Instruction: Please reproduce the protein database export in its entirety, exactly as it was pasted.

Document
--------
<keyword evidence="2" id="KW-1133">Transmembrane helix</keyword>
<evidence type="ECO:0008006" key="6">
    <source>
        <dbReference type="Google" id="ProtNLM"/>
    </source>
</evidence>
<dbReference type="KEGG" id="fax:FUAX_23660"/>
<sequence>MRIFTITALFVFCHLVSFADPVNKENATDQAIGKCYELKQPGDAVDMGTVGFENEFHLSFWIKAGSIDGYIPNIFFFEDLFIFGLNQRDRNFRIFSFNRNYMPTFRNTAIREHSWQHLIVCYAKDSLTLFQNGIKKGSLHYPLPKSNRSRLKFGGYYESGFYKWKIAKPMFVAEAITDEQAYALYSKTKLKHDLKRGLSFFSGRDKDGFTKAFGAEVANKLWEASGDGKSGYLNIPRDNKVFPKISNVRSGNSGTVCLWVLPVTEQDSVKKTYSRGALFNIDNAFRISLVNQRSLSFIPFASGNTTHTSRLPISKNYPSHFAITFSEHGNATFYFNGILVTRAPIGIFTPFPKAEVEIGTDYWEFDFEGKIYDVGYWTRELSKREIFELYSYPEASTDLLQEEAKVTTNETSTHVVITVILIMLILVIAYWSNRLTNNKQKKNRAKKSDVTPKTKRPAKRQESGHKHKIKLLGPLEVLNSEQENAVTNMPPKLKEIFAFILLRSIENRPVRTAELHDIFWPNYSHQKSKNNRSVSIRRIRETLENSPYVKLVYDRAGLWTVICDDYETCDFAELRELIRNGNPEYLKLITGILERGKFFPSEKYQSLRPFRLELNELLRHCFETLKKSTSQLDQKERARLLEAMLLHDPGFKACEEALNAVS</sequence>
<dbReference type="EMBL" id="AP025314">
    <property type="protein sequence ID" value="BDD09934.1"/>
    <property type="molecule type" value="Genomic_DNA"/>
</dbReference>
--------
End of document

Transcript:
<keyword evidence="2" id="KW-1133">Transmembrane helix</keyword>
<evidence type="ECO:0008006" key="6">
    <source>
        <dbReference type="Google" id="ProtNLM"/>
    </source>
</evidence>
<dbReference type="KEGG" id="fax:FUAX_23660"/>
<sequence>MRIFTITALFVFCHLVSFADPVNKENATDQAIGKCYELKQPGDAVDMGTVGFENEFHLSFWIKAGSIDGYIPNIFFFEDLFIFGLNQRDRNFRIFSFNRNYMPTFRNTAIREHSWQHLIVCYAKDSLTLFQNGIKKGSLHYPLPKSNRSRLKFGGYYESGFYKWKIAKPMFVAEAITDEQAYALYSKTKLKHDLKRGLSFFSGRDKDGFTKAFGAEVANKLWEASGDGKSGYLNIPRDNKVFPKISNVRSGNSGTVCLWVLPVTEQDSVKKTYSRGALFNIDNAFRISLVNQRSLSFIPFASGNTTHTSRLPISKNYPSHFAITFSEHGNATFYFNGILVTRAPIGIFTPFPKAEVEIGTDYWEFDFEGKIYDVGYWTRELSKREIFELYSYPEASTDLLQEEAKVTTNETSTHVVITVILIMLILVIAYWSNRLTNNKQKKNRAKKSDVTPKTKRPAKRQESGHKHKIKLLGPLEVLNSEQENAVTNMPPKLKEIFAFILLRSIENRPVRTAELHDIFWPNYSHQKSKNNRSVSIRRIRETLENSPYVKLVYDRAGLWTVICDDYETCDFAELRELIRNGNPEYLKLITGILERGKFFPSEKYQSLRPFRLELNELLRHCFETLKKSTSQLDQKERARLLEAMLLHDPGFKACEEALNAVS</sequence>
<dbReference type="EMBL" id="AP025314">
    <property type="protein sequence ID" value="BDD09934.1"/>
    <property type="molecule type" value="Genomic_DNA"/>
</dbReference>